3. I had to embrace curiosity. Curiosity became my gentle-yet-thrilling invitation to discover who I actually was! Who am I?  What do I like about myself? Why? What’s important to me? What are my opinions about things? What do I like about the things I like?
  4. I had to accept my whole self—even the bits that need work. I had to renounce the belief that only perfect people are worthy. I replaced that belief by embracing the truth that I am worthy just as I am.
  5. I had to identify the lies. In order to accept my whole self, I needed to identify the lies that had kept me from accepting myself, and delighting in who I am. Once I identified the lies, I was able to disarm them with the truth of my own self-discovery.
  6. I had to give myself permission. It’s one thing to do this work; it’s another thing to fully embrace it. I had to dispel the idea that delighting in myself and loving myself fiercely was somehow self-centered. With a heart of humility, being deeply connected to and loving oneself fiercely is transformative! By giving myself permission to embrace this discovery, healing my self-worth became a positive process. Not only was I healing from the trauma and pain of my past; now I was healing toward the triumph and joy of my future.

“Perhaps, we should love ourselves so fiercely, that when others see us, they know exactly how it should be done.” –Rudy Francisco

My message here is this: when it comes to healing our self-worth after feeling compared to “the other women,” there is nothing more powerful than connecting deeply with the unique women we actually are, seeing ourselves with eyes of wonder, cherishing the things about us that bring us joy and make us feel alive!

I needed help from other women to begin my journey of healing my self-worth! Once we connect with these things, and truly love ourselves fiercely, it becomes difficult for anyone to ever again rob us of our sense of worth! May you find this to be true on your healing journey, dear sisters.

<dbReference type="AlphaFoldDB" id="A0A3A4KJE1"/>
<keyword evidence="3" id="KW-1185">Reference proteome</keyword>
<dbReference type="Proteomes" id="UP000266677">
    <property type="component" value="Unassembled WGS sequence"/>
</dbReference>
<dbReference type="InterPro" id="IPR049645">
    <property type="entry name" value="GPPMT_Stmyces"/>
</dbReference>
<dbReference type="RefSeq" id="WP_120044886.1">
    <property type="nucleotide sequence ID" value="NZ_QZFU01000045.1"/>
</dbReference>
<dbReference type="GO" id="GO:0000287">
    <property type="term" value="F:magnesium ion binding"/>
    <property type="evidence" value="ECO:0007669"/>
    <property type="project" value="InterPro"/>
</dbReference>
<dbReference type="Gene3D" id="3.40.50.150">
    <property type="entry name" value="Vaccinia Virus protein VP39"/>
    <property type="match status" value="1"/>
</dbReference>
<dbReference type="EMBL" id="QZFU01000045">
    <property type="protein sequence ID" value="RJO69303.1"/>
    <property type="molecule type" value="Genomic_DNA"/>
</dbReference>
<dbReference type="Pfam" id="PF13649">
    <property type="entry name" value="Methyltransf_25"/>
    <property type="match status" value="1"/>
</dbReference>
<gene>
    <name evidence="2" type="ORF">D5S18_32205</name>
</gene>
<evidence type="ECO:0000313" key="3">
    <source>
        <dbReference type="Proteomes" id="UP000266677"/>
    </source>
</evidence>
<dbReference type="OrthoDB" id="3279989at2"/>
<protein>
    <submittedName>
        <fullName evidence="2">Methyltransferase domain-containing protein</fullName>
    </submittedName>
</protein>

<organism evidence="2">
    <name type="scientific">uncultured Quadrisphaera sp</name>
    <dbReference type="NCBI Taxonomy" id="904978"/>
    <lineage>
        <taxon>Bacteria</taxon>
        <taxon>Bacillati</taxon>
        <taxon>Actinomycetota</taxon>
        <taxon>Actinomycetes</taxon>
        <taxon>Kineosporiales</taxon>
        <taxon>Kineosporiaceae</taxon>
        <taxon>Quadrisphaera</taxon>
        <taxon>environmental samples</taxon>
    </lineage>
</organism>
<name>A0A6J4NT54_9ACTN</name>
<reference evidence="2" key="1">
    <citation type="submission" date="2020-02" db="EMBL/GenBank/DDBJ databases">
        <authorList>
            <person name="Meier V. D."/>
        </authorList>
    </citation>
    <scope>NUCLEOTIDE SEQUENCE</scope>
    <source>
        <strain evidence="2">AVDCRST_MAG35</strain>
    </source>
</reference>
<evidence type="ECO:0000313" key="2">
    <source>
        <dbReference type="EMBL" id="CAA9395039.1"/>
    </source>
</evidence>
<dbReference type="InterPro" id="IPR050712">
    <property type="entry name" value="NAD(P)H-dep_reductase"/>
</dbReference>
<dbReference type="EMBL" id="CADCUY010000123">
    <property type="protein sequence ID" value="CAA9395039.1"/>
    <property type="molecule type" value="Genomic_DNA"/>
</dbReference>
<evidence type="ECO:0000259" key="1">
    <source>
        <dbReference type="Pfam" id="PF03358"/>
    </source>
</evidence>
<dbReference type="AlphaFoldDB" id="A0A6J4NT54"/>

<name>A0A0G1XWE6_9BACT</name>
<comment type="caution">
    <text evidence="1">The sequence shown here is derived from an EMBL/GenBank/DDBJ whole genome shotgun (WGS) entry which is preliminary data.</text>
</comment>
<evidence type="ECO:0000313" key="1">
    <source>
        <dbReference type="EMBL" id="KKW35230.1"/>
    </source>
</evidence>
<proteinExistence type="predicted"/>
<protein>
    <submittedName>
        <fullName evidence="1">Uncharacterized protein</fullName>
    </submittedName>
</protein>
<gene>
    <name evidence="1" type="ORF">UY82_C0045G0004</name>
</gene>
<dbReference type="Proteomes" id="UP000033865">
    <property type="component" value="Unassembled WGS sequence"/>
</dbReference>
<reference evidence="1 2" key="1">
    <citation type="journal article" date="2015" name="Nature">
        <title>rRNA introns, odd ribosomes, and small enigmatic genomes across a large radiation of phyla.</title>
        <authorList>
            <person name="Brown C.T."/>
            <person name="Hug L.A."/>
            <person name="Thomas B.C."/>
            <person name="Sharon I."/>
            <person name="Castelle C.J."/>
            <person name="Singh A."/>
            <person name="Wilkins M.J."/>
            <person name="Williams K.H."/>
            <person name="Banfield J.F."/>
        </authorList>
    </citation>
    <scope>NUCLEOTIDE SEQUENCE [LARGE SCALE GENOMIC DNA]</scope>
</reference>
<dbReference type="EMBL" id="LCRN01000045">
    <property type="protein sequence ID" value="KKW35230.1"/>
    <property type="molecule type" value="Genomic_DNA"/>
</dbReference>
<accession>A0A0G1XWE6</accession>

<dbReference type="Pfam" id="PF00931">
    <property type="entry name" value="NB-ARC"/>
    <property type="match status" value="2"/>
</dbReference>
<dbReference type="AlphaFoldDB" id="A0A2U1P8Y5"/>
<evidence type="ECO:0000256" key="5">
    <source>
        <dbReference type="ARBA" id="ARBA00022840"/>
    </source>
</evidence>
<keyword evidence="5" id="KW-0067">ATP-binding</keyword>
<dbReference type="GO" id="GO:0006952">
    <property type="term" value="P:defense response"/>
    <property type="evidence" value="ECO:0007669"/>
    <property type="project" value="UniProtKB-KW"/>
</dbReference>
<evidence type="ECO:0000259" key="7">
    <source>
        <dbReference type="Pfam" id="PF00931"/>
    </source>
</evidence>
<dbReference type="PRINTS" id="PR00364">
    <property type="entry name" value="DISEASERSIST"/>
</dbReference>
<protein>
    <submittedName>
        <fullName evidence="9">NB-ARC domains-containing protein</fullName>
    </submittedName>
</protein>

• Comments on: How to Restore Your Self-Worth After Competing with Pixels
    1. Kate

      My hubby has been 3 years “sober”. He’s stopped choosing porn yet still chooses his female friends and not me. I thought that if he gave up porn (a 50 year habit), he’d choose me. Nope. He just doesn’t enjoy physical intimacy with me and doesn’t want to talk about it.

      • Kay Bruner

        It sounds like your husband isn’t really sober, just that he’s found a new way to feed his addiction. In old-time 12-step circles, that’s called being a “dry drunk.” True recovery means that your husband should be able to build emotional trust with you. If he’s not emotionally trustworthy with you, then I would say that the lack of physical intimacy is simply a symptom of the problem that still exists for him. It sounds to me like he’s still using some kind of relationship with other women to meet his emotional needs, just like he did with porn. And in that case, I would consider what boundaries would be appropriate given the reality of your situation. Here, here, and here are some articles that might help you think that through. Peace to you, Kay

      • Mike

        This is all very good but what if your married to a woman who has no interest in sex? I tried to save it for marriage I was not a virgin when I married. While trying to be affectionate on the wedding night I got a sharp elbow in the ribs. I’ve tried to talk to her but she says she’s satisfied I’m the one with the problem. We’ve gone almost a year without lovemaking. For an anniversary present I got a NASCAR baseball cap and T-shirt. How romantic I’ve prayed and talked to my pastor who had no answer.

      • Chris McKenna

        Hi, Mike – I have no silver bullet answers here. This is a blog post from an expert on this topic. I can say with confidence that if you decide to tackle this issue, it’s going to be much harder before things get better. Cracking open whatever closets that might be contributing to your current situation could be painful. But, commit to persevere. And, surround yourself with a whole crew of wingmen who will support you through this because whatever dragons you try to slay will fight back and the enemy is going to want you to quit, divorce, cheat, prostitutes, dive into porn, etc. Get ready for a fight. But, maybe the blog post will encourage you to know that you’re not alone.